taestell + urban.planning   17

Cincinnati Leaders Approve City’s Third Form-Based Code in Walnut Hills
"Four [Cincinnati] neighborhoods were included in the initial implementation schedule: Madisonville, College Hill, Westwood and Walnut Hills. Both Madisonville and College Hill have fully adopted the code with Walnut Hills being the latest. Westwood appears to be the next neighborhood poised to adopt the code after winning unanimous support from the city’s Planning Commission in December 2013."
form.based.code  zoning  planning  urban.planning  urbanism  urban.development  urban.redevelopment  cincinnati  cities  built.environment 
january 2014 by taestell
Blending old and new: 3CDC faces challenges with new construction in historic Over-the-Rhine
"The design calls for building a 300-space parking garage in the middle of the site that would be hidden by historic buildings and new construction facing the streets. The final project would have 57 new housing units and 15,000 square feet of commercial space."
3cdc  over-the-rhine  cincinnati  urban.development  historic.preservation  urban.planning 
january 2014 by taestell
Optimizing the Street Grid
The size of a city block has a big impact on the amount of usable land and how much is within walking distance.
urbanism  cities  urban.planning  streets 
december 2013 by taestell
Big-box retailing splits Oakley, city
In 2002, the Enquirer called John Cranley "an enthusiastic supporter" of this plan to build big box stores and strip malls in a prime urban location. Cranley also stated "beggars can't be choosers" regarding the quality of the design.
john.cranley  cincinnati  urban.development  urbanism  urban.planning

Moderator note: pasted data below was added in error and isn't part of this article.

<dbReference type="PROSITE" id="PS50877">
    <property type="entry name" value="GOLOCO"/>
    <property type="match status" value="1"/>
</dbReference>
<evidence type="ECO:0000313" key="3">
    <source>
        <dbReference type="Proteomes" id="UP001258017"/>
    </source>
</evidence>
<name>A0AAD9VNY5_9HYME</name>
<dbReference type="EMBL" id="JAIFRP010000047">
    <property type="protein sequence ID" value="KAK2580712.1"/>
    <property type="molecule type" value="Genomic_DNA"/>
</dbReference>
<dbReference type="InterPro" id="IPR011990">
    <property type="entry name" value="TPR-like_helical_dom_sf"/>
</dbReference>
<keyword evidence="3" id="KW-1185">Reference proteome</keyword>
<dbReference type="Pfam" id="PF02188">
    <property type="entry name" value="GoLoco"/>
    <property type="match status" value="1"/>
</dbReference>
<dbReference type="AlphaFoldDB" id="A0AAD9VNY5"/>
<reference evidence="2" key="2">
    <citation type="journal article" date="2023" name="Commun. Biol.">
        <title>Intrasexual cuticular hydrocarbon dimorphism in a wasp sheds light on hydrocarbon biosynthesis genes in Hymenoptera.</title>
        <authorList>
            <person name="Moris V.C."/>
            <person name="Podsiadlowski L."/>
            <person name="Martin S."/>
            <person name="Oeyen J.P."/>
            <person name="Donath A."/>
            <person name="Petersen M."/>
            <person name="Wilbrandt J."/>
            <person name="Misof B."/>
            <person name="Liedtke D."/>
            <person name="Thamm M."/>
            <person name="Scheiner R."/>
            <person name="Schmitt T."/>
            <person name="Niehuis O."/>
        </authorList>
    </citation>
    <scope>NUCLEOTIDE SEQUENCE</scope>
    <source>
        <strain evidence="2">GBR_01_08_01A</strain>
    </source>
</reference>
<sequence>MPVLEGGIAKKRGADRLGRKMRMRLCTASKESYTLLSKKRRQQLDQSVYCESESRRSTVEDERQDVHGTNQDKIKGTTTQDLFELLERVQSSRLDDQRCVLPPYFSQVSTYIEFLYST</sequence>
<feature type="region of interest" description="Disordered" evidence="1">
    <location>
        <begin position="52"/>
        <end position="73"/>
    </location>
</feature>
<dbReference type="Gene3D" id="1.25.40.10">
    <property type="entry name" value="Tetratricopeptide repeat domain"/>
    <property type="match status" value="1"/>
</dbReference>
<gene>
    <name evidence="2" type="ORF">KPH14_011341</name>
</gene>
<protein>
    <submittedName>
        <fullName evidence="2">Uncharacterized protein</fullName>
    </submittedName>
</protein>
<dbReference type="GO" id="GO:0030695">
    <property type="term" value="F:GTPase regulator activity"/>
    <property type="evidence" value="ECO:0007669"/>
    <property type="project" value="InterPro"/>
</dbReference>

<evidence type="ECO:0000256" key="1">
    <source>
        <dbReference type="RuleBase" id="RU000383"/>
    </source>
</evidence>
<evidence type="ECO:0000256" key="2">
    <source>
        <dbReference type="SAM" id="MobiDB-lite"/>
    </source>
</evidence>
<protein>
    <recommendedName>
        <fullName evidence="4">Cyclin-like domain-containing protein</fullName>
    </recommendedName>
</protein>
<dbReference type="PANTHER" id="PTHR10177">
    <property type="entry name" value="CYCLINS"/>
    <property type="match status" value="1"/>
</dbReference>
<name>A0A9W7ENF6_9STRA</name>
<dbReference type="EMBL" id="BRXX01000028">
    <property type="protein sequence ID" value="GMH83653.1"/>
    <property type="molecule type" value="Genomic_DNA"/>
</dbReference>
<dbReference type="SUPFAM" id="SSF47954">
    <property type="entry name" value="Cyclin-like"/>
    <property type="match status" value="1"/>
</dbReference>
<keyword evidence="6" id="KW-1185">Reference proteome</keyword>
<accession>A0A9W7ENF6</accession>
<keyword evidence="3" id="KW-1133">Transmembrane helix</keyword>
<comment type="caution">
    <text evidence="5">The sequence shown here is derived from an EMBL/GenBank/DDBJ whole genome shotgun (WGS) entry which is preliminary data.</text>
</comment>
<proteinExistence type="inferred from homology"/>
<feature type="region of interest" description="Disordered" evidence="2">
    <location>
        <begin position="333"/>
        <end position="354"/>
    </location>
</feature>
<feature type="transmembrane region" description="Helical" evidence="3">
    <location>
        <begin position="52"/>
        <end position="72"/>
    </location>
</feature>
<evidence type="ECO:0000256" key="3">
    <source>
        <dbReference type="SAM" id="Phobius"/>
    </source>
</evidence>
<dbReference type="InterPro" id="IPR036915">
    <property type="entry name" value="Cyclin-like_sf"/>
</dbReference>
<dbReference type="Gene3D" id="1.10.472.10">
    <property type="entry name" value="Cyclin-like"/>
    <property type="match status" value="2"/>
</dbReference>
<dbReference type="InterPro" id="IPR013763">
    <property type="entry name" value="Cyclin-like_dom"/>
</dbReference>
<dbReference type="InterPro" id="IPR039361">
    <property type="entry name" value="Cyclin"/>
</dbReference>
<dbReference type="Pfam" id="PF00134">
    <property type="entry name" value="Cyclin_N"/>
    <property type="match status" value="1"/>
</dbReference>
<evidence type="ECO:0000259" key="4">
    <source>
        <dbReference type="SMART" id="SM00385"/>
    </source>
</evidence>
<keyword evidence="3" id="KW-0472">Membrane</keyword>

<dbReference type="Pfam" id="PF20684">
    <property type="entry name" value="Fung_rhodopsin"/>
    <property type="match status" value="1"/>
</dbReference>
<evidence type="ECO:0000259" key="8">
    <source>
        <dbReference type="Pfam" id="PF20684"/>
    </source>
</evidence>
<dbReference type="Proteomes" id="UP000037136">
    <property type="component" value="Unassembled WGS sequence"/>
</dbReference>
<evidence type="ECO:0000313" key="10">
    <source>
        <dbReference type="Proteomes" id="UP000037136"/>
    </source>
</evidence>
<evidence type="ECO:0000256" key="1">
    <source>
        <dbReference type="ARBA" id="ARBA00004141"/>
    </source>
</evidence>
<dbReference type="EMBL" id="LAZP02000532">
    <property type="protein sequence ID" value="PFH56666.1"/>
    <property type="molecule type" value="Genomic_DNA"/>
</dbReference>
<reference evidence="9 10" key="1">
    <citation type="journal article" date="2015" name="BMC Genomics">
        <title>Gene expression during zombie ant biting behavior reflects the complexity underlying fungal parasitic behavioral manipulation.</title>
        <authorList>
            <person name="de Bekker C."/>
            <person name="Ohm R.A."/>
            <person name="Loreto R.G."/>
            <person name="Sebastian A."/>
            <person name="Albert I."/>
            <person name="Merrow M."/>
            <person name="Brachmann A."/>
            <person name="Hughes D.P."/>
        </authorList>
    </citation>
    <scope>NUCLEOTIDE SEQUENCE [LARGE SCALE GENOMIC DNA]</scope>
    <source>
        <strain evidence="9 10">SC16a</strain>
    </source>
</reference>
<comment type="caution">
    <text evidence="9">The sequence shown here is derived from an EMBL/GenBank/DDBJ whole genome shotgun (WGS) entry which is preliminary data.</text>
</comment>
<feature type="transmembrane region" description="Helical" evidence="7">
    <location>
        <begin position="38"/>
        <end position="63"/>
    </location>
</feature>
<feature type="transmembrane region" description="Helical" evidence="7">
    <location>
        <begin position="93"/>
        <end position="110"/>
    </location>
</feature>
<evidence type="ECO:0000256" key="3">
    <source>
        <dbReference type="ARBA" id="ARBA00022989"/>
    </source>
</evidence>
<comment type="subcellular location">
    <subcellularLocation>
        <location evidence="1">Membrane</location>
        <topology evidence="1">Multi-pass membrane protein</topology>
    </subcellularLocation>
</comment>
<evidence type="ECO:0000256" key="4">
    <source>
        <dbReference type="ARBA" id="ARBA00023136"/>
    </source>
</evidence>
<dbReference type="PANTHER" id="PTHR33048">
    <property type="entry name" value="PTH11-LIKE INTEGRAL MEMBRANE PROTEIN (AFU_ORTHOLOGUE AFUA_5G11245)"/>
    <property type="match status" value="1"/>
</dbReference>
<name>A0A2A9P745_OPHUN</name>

october 2013 by taestell
What Happens When a Town Puts People Before Cars?
"Taking highway standards and applying them to urban and suburban streets, and even county roads, costs us thousands of lives every year. There is no earthly reason why an engineer would ever design a fourteen foot lane for a city block, yet we do it continuously."
chuck.marohn  strong.towns  urbanism  cities  urban.planning  highways  transportation 
october 2013 by taestell
Main Street Gets the Business
John Cranley's vision for redevelopment in Over-the-Rhine was massive chains like Hard Rock Café and ESPN Zone.
over-the-rhine  cincinnati  urbanism  urban.planning  urban.development  ohio  from instapaper
august 2013 by taestell
New owner of Terrace Plaza plans to reopen hotel
The hotel's new owner "was attracted by the 'phenomenal job Cincinnati has done turning the city around.'"
cincinnati  urban.development  urban.planning  cities  ohio  urbanism  hotels  from instapaper
august 2013 by taestell
John Schneider on Cincinnati's riverfront rebuild
"Since 1788, the problem with Cincinnati’s Central Riverfront has been that it floods fairly regularly. Cincinnati never had the means to build a flood-proof riverfront until the massive infrastructure budget that accompanied the two sports facilities was on the table."
cincinnati  john.schneider  infrastructure  the.banks  smale.riverfront.park  riverfront  urban.planning  urban.development 
august 2013 by taestell
The Fight Against Small Apartments
Great article on NIMBY opposition to small apartments and "those people" moving in next door.